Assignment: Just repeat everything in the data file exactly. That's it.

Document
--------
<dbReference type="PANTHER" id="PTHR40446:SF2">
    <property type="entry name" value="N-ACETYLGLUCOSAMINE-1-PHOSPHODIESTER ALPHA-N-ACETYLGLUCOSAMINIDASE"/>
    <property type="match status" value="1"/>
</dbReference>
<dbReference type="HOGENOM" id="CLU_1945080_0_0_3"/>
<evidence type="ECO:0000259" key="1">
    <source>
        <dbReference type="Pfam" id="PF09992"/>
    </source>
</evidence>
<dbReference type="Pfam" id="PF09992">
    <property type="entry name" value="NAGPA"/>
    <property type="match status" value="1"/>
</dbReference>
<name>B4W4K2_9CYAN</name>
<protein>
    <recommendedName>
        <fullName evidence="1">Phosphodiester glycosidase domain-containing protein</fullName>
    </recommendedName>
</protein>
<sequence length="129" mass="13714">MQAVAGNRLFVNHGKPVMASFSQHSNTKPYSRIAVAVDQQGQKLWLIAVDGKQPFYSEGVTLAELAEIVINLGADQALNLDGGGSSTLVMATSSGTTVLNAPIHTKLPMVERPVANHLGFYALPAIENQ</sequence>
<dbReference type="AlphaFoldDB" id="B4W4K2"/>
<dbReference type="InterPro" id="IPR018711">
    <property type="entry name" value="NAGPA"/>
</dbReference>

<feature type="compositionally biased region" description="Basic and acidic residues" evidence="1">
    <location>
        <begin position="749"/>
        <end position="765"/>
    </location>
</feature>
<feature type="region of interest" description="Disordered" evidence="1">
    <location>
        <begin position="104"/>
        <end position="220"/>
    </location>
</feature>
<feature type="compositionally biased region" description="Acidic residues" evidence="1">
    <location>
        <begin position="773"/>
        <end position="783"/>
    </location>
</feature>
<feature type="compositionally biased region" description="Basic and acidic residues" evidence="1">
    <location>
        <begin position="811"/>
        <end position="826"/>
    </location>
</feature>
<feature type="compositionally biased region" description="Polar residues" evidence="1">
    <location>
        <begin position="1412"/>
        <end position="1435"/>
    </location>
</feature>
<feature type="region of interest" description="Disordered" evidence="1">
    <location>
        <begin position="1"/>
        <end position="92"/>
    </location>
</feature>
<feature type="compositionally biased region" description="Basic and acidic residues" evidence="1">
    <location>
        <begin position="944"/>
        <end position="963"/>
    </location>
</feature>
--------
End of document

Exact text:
<dbReference type="PANTHER" id="PTHR40446:SF2">
    <property type="entry name" value="N-ACETYLGLUCOSAMINE-1-PHOSPHODIESTER ALPHA-N-ACETYLGLUCOSAMINIDASE"/>
    <property type="match status" value="1"/>
</dbReference>
<dbReference type="HOGENOM" id="CLU_1945080_0_0_3"/>
<evidence type="ECO:0000259" key="1">
    <source>
        <dbReference type="Pfam" id="PF09992"/>
    </source>
</evidence>
<dbReference type="Pfam" id="PF09992">
    <property type="entry name" value="NAGPA"/>
    <property type="match status" value="1"/>
</dbReference>
<name>B4W4K2_9CYAN</name>
<protein>
    <recommendedName>
        <fullName evidence="1">Phosphodiester glycosidase domain-containing protein</fullName>
    </recommendedName>
</protein>
<sequence length="129" mass="13714">MQAVAGNRLFVNHGKPVMASFSQHSNTKPYSRIAVAVDQQGQKLWLIAVDGKQPFYSEGVTLAELAEIVINLGADQALNLDGGGSSTLVMATSSGTTVLNAPIHTKLPMVERPVANHLGFYALPAIENQ</sequence>
<dbReference type="AlphaFoldDB" id="B4W4K2"/>
<dbReference type="InterPro" id="IPR018711">
    <property type="entry name" value="NAGPA"/>
</dbReference>

<feature type="compositionally biased region" description="Basic and acidic residues" evidence="1">
    <location>
        <begin position="749"/>
        <end position="765"/>
    </location>
</feature>
<feature type="region of interest" description="Disordered" evidence="1">
    <location>
        <begin position="104"/>
        <end position="220"/>
    </location>
</feature>
<feature type="compositionally biased region" description="Acidic residues" evidence="1">
    <location>
        <begin position="773"/>
        <end position="783"/>
    </location>
</feature>
<feature type="compositionally biased region" description="Basic and acidic residues" evidence="1">
    <location>
        <begin position="811"/>
        <end position="826"/>
    </location>
</feature>
<feature type="compositionally biased region" description="Polar residues" evidence="1">
    <location>
        <begin position="1412"/>
        <end position="1435"/>
    </location>
</feature>
<feature type="region of interest" description="Disordered" evidence="1">
    <location>
        <begin position="1"/>
        <end position="92"/>
    </location>
</feature>
<feature type="compositionally biased region" description="Basic and acidic residues" evidence="1">
    <location>
        <begin position="944"/>
        <end position="963"/>
    </location>
</feature>